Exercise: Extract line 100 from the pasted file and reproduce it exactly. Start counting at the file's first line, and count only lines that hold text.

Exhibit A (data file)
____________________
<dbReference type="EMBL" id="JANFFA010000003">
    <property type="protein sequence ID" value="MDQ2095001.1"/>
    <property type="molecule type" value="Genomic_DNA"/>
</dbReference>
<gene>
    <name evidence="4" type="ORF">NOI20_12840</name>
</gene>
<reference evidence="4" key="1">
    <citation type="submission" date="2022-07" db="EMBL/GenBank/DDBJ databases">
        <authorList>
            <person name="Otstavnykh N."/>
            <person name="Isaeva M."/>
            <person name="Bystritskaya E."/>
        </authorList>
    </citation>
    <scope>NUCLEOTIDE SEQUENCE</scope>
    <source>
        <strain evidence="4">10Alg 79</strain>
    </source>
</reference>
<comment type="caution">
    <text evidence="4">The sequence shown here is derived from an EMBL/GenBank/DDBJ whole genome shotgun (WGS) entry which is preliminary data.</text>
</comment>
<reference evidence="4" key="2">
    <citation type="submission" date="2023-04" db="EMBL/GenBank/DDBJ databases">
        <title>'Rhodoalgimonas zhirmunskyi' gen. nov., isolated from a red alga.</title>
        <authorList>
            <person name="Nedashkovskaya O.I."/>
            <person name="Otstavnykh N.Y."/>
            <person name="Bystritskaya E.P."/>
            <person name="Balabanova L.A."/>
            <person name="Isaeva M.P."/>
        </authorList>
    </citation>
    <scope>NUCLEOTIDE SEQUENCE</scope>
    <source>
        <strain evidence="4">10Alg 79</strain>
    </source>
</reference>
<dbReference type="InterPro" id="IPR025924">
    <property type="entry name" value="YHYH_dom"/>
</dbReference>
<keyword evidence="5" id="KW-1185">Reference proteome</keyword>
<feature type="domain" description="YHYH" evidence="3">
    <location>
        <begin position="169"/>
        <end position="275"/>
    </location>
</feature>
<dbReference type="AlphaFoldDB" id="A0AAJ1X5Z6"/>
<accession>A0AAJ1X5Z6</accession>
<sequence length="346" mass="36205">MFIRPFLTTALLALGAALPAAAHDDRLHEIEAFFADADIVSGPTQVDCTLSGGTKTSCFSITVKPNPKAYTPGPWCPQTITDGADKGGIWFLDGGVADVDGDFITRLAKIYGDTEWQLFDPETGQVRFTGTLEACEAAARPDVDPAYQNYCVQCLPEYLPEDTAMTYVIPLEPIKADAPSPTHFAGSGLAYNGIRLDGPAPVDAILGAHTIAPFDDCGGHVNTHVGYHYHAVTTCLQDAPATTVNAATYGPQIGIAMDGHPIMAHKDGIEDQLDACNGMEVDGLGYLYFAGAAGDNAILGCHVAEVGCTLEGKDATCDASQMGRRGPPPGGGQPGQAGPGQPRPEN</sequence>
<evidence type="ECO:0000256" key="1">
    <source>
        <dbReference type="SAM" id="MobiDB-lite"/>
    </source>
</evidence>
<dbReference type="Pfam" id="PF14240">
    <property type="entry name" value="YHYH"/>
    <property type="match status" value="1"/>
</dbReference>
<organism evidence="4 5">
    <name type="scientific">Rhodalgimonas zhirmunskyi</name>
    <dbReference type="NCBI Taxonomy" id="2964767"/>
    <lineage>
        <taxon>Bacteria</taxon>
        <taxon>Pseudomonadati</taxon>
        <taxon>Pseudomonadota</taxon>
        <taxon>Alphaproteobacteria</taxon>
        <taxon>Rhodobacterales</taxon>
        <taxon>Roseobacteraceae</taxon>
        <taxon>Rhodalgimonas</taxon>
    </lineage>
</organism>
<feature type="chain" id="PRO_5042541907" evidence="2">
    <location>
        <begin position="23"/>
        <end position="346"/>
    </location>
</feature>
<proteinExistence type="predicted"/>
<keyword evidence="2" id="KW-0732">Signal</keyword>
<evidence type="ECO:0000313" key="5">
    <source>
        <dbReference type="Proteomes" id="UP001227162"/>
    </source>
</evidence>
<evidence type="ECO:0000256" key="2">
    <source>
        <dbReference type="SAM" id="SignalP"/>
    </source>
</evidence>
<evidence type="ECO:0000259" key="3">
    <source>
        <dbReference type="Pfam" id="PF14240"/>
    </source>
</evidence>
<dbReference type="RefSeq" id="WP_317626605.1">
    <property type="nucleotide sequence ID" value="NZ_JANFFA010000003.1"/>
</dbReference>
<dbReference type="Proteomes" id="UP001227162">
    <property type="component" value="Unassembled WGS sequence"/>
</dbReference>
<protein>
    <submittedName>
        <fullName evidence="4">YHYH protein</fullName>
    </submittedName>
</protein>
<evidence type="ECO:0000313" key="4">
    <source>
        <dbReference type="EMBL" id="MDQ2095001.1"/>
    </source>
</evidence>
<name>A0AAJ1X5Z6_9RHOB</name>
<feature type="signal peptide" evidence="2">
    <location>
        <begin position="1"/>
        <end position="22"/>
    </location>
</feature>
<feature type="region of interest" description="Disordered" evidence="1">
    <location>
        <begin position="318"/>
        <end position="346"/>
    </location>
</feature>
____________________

</dbReference>